Notre Dame psychologist Darcia Narvaez, recently named a fellow of the American Educational Research Association (AERA), has published findings that reveal one way to prevent kids from becoming anxiety-plagued adults. She advises parents to cuddle with their babies.
The research, as detailed earlier this year in Applied Developmental Science, concludes children who receive affectionate touch, with their parents picking them up and playing with them, are generally less anxious in adulthood.
“We want to keep that child close,” Narvaez said of parents in a June 13 piece in The Huffington Post. “Follow that instinct,” she advised, adding that mothers and fathers should “hold, play, interact” so that their children don’t grow up to be anxious.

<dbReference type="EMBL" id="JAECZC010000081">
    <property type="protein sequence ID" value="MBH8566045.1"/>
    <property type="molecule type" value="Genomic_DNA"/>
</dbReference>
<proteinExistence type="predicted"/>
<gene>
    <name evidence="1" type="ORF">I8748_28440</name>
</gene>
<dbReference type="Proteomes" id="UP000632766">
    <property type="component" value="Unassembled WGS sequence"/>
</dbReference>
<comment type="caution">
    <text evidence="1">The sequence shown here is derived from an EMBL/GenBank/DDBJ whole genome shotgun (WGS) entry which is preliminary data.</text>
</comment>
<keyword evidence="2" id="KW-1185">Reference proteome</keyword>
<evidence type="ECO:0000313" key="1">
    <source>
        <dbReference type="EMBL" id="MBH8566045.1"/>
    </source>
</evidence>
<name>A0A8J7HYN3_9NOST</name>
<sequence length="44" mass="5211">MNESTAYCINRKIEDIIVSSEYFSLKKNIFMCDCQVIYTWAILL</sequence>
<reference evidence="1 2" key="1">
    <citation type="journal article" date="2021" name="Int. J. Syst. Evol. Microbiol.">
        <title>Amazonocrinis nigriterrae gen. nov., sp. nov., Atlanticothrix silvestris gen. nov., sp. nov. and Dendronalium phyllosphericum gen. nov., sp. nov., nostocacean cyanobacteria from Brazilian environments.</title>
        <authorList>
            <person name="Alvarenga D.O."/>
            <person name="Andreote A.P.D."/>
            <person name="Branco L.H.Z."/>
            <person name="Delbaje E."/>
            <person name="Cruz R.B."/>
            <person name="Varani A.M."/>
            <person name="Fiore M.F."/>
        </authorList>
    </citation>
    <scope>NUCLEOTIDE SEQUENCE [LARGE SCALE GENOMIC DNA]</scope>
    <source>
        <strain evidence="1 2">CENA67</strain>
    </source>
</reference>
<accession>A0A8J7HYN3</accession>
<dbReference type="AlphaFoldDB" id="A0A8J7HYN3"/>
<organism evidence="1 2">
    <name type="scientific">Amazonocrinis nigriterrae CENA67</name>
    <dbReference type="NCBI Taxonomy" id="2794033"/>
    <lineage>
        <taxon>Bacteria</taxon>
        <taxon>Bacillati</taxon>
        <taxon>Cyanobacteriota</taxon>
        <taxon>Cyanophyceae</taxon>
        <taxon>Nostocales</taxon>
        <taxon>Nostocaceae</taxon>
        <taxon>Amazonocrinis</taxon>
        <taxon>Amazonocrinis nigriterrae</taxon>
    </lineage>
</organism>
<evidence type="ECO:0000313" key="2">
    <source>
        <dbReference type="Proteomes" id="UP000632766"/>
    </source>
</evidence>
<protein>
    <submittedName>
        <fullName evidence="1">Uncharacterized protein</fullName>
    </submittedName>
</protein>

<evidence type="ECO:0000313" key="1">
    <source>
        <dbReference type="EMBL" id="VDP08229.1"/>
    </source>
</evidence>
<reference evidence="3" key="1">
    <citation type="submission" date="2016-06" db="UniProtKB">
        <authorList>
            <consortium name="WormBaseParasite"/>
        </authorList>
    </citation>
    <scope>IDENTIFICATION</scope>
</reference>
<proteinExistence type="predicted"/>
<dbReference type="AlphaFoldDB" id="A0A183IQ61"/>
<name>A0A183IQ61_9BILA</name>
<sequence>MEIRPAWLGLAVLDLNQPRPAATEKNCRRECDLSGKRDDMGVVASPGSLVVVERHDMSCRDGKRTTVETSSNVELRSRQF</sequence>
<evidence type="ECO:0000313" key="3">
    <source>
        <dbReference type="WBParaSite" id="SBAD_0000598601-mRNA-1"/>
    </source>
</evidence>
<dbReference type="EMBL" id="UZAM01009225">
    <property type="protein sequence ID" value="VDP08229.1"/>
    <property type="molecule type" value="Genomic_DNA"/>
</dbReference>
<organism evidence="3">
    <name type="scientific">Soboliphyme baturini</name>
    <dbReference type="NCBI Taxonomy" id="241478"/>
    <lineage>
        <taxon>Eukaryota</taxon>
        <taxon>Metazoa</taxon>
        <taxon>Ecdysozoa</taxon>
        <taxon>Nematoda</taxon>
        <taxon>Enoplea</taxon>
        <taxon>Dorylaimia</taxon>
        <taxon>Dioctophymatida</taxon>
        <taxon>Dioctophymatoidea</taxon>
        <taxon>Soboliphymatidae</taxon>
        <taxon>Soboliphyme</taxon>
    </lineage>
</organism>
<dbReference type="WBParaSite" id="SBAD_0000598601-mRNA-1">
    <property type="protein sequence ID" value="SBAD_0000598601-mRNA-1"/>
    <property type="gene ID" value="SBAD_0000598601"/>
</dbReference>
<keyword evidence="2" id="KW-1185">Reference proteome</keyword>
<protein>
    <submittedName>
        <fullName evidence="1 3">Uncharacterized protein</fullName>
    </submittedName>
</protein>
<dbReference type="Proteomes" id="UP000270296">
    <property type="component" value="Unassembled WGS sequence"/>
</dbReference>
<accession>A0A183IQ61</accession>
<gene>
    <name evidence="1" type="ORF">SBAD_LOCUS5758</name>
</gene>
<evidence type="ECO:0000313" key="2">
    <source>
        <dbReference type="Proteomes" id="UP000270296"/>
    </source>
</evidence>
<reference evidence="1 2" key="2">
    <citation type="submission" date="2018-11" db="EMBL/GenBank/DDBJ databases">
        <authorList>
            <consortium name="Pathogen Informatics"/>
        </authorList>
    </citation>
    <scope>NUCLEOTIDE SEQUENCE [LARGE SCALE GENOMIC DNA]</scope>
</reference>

The Huffington Post’s United Kingdom edition quoted from the journal article titled “The Evolved Development Niche in Childhood: Relation to Adult Psychopathology and Morality.”
Meanwhile, Narvaez, who is an Institute for Educational Initiatives fellow well known for her studies of developmental psychology, added an extra dimension to her counsel for parents in her own “Moral Landscapes” blog published by Psychology Today.
She emphasized in a June 12 blog post that development of socially well-adapted children is (literally) in the hands of both mothers and fathers.
“Dads, like moms, help children learn the ways to ‘be with’ others,” Narvaez wrote in the post, “Why Babies Need Dads, Too.” She continued, “Learning reliable alternative patterns [of relationships with moms and dads] prepares the child for a varied social life.”
She added that “dads can help baby stay calm with skin-to-skin carrying” and other behaviors that combine touch and movement.